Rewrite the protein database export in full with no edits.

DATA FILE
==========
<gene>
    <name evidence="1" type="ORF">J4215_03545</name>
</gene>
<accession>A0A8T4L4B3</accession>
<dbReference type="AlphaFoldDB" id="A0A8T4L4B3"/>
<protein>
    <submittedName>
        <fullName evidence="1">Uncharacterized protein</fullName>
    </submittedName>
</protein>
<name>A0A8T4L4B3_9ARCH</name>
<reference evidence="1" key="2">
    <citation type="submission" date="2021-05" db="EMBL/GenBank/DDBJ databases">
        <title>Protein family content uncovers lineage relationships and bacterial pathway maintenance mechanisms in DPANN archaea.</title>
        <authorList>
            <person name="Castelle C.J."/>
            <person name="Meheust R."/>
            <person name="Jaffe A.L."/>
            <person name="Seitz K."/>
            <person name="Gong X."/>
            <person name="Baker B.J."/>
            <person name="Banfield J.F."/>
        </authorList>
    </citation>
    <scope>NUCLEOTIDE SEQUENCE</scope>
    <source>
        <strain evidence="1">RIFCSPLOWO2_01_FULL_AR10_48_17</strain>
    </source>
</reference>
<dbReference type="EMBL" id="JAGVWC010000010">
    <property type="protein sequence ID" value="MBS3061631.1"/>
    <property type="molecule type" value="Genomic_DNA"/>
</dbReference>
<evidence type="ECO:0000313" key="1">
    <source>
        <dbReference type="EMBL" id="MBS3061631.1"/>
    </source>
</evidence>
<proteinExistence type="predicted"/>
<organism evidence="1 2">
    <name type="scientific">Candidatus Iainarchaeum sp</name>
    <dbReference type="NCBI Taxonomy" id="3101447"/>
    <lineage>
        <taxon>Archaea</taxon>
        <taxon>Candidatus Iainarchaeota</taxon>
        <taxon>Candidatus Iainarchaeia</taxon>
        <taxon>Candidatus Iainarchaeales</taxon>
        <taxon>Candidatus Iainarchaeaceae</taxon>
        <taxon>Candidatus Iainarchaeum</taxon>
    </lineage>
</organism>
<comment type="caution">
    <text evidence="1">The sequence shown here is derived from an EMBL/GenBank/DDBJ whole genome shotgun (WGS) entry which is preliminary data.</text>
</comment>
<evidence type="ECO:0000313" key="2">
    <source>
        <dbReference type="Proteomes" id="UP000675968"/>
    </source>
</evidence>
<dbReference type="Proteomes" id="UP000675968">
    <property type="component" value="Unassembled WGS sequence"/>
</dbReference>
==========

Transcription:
<gene>
    <name evidence="1" type="ORF">J4215_03545</name>
</gene>
<accession>A0A8T4L4B3</accession>
<dbReference type="AlphaFoldDB" id="A0A8T4L4B3"/>
<protein>
    <submittedName>
        <fullName evidence="1">Uncharacterized protein</fullName>
    </submittedName>
</protein>
<name>A0A8T4L4B3_9ARCH</name>
<reference evidence="1" key="2">
    <citation type="submission" date="2021-05" db="EMBL/GenBank/DDBJ databases">
        <title>Protein family content uncovers lineage relationships and bacterial pathway maintenance mechanisms in DPANN archaea.</title>
        <authorList>
            <person name="Castelle C.J."/>
            <person name="Meheust R."/>
            <person name="Jaffe A.L."/>
            <person name="Seitz K."/>
            <person name="Gong X."/>
            <person name="Baker B.J."/>
            <person name="Banfield J.F."/>
        </authorList>
    </citation>
    <scope>NUCLEOTIDE SEQUENCE</scope>
    <source>
        <strain evidence="1">RIFCSPLOWO2_01_FULL_AR10_48_17</strain>
    </source>
</reference>
<dbReference type="EMBL" id="JAGVWC010000010">
    <property type="protein sequence ID" value="MBS3061631.1"/>
    <property type="molecule type" value="Genomic_DNA"/>
</dbReference>
<evidence type="ECO:0000313" key="1">
    <source>
        <dbReference type="EMBL" id="MBS3061631.1"/>
    </source>
</evidence>
<proteinExistence type="predicted"/>
<organism evidence="1 2">
    <name type="scientific">Candidatus Iainarchaeum sp</name>
    <dbReference type="NCBI Taxonomy" id="3101447"/>
    <lineage>
        <taxon>Archaea</taxon>
        <taxon>Candidatus Iainarchaeota</taxon>
        <taxon>Candidatus Iainarchaeia</taxon>
        <taxon>Candidatus Iainarchaeales</taxon>
        <taxon>Candidatus Iainarchaeaceae</taxon>
        <taxon>Candidatus Iainarchaeum</taxon>
    </lineage>
</organism>
<comment type="caution">
    <text evidence="1">The sequence shown here is derived from an EMBL/GenBank/DDBJ whole genome shotgun (WGS) entry which is preliminary data.</text>
</comment>
<evidence type="ECO:0000313" key="2">
    <source>
        <dbReference type="Proteomes" id="UP000675968"/>
    </source>
</evidence>
<dbReference type="Proteomes" id="UP000675968">
    <property type="component" value="Unassembled WGS sequence"/>
</dbReference>